Has Hollywood Squandered its Soft Power?

Outspoken progressive celebrities can’t quite cover up the dark illiberal heart of Hollywood.

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Woody Allen and Harvey Weinstein pictured together at the movie premiere of Vicky Christina Barcelona. August 4, 2008. (photo credit: FRED PROUSER/REUTERS)

Hollywood has been pushing conservative audiences away with overt political messages and progressive preaching for over a decade. The trend has only intensified in the Trump era.

Now, the subtle influence of Hollywood, its soft power has been squandered by celebrities stumping for mass-appeal on social media and maximum reception with younger audiences. This influence, which took a century to cultivate, is now on the wane as audiences for once high-profile award shows like the Oscars and Grammys continue to dwindle.

To what end?

Directors, movie producers, and actors could have gone on influencing social consciousness- for the sake of argument, lets focus on the positive aspects- indefinitely. Movies like Schindler’s List and the Color Purple left an indelible impact on society and did it so deftly neither felt in any way political.

With conservatives audiences turning the channel, and having a nearly unlimited number of entertainment options from which to choose, important films which could have helped move the Overton Window on social issues important to progressives aren’t being viewed by the people who most need to view them.

To whatever degree celebrity Democrats help get Democrats elected, there is at least an equal an opposite number of voters who don’t really care what Barbara Streisand thinks about politics. Likewise, Jane Fonda.

The glory days of Movieland as a romantic fantasy of beautiful, noble creatives enshrined high on a silver screen pedestal are gone forever. Hollywood has a great deal to answer for.

Racism, sexism, exploitation, xenophobia, ableism, transphobia, fat phobia, ageism: There isn’t one social problem Hollywood hasn’t made worse. From perpetuating racial stereotypes, to whitewashing history, to glorifying violence against women for the purposes of entertainment, to the exploitation of child actors, Hollywood is a giant glass house.

Celebrities throwing stones from it is drawing the natural reaction of stones being cast back.

On one hand we have Meryl Streep leading an all-star cast of A-list celebrities, actors, and pop-stars behind the scenes in a documentary featuring Hillary Clinton’s ill-fated victory party in 2016. On the other hand, we have the same outspoken voices for women’s rights in Hollywood go silent when Democrats are accused and campaign for someone credibly accused of sexual assault by a former staff member.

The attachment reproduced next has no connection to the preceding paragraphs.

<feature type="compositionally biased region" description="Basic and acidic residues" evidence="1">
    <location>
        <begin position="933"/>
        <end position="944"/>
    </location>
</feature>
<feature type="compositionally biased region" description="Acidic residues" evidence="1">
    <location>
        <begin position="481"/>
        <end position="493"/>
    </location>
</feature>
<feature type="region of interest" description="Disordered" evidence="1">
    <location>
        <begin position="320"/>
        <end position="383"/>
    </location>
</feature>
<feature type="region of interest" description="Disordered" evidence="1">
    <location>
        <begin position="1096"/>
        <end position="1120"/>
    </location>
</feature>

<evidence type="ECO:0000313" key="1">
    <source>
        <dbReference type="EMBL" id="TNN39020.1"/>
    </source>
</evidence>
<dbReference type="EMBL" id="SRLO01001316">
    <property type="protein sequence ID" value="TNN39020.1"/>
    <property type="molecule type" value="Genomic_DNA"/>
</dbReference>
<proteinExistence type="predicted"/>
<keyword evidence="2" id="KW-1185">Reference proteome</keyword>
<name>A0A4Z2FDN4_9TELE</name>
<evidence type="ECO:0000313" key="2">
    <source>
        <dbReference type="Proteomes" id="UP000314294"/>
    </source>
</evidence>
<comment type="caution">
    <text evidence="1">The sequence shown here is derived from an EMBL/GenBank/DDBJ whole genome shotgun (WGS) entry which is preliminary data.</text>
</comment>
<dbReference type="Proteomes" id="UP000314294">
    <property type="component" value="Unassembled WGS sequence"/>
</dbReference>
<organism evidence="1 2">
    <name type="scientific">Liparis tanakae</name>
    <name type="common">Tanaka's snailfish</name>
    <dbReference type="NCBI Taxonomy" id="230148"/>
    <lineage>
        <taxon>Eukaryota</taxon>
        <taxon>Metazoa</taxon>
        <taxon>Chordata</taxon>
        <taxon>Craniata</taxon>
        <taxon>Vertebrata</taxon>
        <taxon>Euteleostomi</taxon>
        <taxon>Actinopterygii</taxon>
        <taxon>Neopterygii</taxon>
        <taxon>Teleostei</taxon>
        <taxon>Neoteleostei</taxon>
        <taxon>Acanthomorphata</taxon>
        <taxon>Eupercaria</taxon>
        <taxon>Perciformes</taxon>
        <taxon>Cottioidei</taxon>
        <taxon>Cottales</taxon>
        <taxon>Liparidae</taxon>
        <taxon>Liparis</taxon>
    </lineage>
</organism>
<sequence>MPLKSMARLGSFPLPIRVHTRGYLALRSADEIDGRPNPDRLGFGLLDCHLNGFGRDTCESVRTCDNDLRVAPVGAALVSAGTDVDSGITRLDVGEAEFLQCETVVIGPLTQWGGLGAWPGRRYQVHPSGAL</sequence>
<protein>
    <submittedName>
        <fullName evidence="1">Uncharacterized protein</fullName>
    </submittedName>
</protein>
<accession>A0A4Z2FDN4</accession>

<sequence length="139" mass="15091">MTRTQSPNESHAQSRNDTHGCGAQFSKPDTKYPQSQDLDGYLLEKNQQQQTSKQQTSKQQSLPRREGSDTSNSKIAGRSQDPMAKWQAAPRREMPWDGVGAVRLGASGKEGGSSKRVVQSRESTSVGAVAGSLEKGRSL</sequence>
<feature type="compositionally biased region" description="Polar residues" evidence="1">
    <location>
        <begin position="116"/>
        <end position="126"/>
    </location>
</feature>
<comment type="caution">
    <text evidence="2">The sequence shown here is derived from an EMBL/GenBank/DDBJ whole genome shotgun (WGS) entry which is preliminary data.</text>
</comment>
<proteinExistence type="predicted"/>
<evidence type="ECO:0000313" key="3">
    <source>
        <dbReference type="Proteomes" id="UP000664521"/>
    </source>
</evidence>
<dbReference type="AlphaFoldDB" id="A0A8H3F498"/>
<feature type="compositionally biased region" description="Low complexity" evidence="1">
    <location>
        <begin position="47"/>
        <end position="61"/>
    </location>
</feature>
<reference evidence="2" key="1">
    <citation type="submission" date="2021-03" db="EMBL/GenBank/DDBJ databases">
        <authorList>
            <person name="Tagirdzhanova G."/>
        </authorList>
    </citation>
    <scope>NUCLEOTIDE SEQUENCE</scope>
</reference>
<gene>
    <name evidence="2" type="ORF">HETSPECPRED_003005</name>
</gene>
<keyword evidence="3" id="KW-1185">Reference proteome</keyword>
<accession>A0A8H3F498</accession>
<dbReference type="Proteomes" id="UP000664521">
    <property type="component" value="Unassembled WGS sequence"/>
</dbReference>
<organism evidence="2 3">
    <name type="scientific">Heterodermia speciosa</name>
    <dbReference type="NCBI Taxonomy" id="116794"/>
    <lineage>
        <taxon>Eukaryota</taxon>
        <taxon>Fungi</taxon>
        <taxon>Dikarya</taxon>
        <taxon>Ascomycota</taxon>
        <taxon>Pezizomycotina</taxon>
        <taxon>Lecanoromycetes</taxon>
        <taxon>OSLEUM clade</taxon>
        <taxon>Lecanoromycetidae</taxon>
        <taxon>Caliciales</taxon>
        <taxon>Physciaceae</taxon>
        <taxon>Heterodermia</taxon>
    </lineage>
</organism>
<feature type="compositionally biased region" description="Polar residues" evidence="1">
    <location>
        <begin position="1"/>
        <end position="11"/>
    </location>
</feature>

Ronan Farrow may have just successfully led a strike that resulted in his publisher refusing to publish the memoir written by Woody Allen, but A-list celebrities only stopped starring in Woody Allen’s movies. There are plenty of A-listers in Hollywood who still defend Allen to this day. Likewise is true for the eminently talented director and accused child rapist Roman Polanski, who has been evading extradition to the U.S. to face the consequences of his crimes for decades.

From Howard Hughes and his genteel stable of young aspiring starlets, kept for his personal selection, to Brooke Shields photographed naked at 10, to the casting couch, Hollywood has been a haven for the very social disfunction to which progressives object so strongly.

The Democratic Party is a people’s party; it is about protecting the powerless- not exploiting them.

In Hollywood, men like Harvey Weinstein and Ed Buck have claimed to be members of the Democratic Party, have helped Democrats get elected, while engaged in the worst types of criminal exploitation. Still others have forced Democratic women into degrading and untenable situations, turning a blind eye to serial sexual harassment and predation.

May you never meet your heroes: Hollywood celebrities were easier to love from afar. In the Information Age, and even more so in the age of Covid-19, when seeing into everyone’s living rooms has become the norm, we know too much about them. Namely, that celebrities are as just insecure, silly, foolish, wise, mixed-up, and confused as the rest of us.

If Hollywood, and the celebrities who populate it, want to make the world a better place, they are perfectly positioned to do it- through their art. They should make better movies, and let better people make movies.

The last of Hollywood’s soft power, the delightful pull of movies, of stories brought to such fantastic life, is waning. Judgmental celebrity activists badly juxtaposed with Hollywood’s crimes are only a small part of it.

Soon, computers will generate our live-action movies. Computers can already generate realistic human faces and figures.

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(Photo: www.thispersondoesnotexist.com)

The above person does not exist. The image is computer generated. Computers are getting better and better at this.

When directors are able to use completely realistic computer-generated actors to fulfill their wildest screenplays, human movie and television actors will go the way of the stage actors. That is, there may be people who still want to see a cast of real people in movies, but the blockbusters, the action events of the summer, the family movies, the big money- will all be done with computer-generated actors.

Before that happens, how will the last of the Hollywood celebrities use the last of their mighty power?

(contributing writer, Brooke Bell)

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